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date: 05 December 2023

Climate Change and Water-Related Diseases in the Mekong Delta Regionlocked

Climate Change and Water-Related Diseases in the Mekong Delta Regionlocked

  • Nu Quy Linh Tran, Nu Quy Linh TranCentre for Environment and Population Health, Griffith University
  • Des Connell, Des ConnellSchool of Environment and Science, Griffith University
  • Trung Hieu NguyenTrung Hieu NguyenClimate Change Research Institute, Can Tho University
  •  and Dung PhungDung PhungSchool of Public Health, University of Queensland


The Mekong Delta Region (MDR) in Vietnam, located at the downstream end of the Mekong River, is highly affected by climate change and extreme weather events, such as floods, droughts, soil erosion, and salinization. Due to the specific characteristics of climate, topography, river systems, and population, water-related diseases (WRDs) have been a disease burden in the Mekong Delta. This article aims to critically review the evidence of existing studies on the association between climatic conditions and WRDs in the MDR. Dengue was found to be most sensitive to the changes in ambient temperatures, humidity, and rainfall at a lag of 2 months. The climate-based prediction model was recommended for an early warning system to enhance dengue prevention. Diarrheal diseases are highly correlated with extreme weather events such as high temperatures and floods, but the evidence on the association between climatic conditions and cause-specific WRDs is limited and inconclusive. Despite the preliminary evidence for the development of climate change adaptation strategies in the MDR, studies on other WRDs (i.e., water-washed, water-scarce, and water-contaminated diseases) should be conducted. In addition, future studies should investigate the effects of interaction between climatic factors and sociodemographic, household, and individual factors in predicting climate-sensitive diseases. How to translate and integrate the scientific evidence to the policy and practices that protect the MDR residents from the elevated extreme weather events due to climate change should be warranted.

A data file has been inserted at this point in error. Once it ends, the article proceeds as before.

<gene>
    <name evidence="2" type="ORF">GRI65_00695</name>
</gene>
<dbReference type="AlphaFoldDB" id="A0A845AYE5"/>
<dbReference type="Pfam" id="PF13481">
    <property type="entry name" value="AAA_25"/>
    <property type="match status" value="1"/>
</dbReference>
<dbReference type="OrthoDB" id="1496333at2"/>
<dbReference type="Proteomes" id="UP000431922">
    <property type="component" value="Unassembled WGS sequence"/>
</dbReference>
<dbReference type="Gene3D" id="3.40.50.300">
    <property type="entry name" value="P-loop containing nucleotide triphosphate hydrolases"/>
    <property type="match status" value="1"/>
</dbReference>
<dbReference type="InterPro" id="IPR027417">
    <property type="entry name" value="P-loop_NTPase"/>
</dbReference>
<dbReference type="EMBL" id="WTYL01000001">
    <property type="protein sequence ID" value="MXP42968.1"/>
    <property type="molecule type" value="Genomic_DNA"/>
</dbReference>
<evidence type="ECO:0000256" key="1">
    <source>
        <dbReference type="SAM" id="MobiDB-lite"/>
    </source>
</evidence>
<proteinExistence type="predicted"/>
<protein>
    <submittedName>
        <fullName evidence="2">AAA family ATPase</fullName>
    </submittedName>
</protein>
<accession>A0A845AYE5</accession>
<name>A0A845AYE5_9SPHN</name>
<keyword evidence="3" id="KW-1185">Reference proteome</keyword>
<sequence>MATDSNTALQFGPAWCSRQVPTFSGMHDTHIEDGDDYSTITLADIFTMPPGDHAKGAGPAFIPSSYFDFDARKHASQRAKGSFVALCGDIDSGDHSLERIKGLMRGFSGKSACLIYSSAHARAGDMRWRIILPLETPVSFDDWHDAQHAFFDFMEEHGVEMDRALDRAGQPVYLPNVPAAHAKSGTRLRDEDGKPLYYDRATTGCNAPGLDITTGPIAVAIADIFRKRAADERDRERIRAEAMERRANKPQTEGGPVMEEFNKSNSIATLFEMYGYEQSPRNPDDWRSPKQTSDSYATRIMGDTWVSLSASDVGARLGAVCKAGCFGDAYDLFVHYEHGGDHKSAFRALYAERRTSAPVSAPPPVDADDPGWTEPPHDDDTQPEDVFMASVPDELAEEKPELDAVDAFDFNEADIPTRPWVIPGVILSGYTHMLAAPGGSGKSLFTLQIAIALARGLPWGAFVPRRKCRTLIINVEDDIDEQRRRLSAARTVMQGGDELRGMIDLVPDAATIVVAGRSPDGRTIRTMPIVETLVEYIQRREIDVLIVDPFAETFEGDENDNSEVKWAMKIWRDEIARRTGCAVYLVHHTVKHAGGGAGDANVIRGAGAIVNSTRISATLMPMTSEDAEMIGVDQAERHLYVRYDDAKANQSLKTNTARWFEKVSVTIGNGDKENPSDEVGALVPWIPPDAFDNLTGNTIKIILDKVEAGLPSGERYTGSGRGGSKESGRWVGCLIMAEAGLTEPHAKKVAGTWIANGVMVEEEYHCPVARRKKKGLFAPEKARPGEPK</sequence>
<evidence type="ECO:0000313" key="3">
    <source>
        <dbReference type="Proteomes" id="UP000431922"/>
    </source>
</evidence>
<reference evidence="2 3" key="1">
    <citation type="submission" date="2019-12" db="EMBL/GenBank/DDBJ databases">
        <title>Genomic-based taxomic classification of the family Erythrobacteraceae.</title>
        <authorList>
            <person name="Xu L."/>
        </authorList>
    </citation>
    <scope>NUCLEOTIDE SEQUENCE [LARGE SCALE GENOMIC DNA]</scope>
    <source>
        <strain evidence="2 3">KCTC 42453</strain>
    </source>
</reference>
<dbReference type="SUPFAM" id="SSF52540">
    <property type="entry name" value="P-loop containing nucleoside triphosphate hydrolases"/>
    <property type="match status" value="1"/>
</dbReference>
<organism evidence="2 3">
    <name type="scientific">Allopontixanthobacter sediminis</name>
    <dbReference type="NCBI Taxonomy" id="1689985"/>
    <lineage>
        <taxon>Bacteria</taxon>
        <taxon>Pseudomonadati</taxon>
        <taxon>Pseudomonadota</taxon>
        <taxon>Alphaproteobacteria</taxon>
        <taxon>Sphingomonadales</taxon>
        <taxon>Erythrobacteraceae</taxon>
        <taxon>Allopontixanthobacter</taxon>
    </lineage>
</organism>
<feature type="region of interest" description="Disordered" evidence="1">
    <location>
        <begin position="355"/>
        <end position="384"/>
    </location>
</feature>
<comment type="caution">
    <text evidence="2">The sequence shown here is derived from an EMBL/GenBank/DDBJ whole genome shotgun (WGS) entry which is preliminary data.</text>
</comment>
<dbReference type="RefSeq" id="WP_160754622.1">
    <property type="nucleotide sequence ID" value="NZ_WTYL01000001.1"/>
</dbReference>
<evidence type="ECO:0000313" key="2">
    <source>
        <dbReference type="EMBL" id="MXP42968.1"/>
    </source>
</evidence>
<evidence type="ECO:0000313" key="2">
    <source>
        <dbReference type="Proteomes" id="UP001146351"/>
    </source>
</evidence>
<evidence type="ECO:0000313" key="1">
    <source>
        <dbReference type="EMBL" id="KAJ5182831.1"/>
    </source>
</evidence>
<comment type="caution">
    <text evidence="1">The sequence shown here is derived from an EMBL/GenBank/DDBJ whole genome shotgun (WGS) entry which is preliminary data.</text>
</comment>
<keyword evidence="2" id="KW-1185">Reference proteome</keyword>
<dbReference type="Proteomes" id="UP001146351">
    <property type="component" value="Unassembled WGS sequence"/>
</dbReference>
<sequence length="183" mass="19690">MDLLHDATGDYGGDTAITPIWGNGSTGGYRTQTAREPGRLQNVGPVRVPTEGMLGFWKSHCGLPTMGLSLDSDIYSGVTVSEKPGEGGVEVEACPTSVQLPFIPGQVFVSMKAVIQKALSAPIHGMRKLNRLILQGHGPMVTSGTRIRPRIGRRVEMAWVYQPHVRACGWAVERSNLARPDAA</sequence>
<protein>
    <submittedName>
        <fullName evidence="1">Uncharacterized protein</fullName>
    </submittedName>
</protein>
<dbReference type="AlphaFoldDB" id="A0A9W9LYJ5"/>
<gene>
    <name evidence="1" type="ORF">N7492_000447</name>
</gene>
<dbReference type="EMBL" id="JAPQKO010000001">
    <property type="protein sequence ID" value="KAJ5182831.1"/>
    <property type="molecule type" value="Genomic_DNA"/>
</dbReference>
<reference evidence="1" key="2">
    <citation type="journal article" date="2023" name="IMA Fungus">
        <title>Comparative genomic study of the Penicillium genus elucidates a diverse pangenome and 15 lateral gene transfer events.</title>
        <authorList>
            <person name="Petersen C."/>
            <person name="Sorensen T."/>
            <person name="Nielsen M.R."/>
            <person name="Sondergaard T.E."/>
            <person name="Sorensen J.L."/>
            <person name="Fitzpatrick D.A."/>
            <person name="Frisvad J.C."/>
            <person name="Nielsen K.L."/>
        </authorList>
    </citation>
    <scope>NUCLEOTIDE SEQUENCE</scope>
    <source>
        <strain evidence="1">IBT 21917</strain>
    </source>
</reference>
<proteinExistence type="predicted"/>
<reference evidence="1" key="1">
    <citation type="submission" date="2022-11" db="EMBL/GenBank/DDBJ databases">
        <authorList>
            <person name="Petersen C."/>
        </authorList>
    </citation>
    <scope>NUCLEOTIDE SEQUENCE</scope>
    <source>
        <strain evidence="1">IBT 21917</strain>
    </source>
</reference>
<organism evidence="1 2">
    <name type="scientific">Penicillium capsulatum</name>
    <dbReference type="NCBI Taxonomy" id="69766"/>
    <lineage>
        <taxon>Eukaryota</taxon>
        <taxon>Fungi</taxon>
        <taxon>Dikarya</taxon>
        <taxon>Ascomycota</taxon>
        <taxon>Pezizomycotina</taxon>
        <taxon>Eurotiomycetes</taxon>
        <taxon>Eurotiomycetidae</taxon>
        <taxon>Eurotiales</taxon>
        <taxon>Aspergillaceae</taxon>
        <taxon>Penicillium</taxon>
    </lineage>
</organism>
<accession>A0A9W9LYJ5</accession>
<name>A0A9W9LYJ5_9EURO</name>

• Environmental Health
  • Global Health

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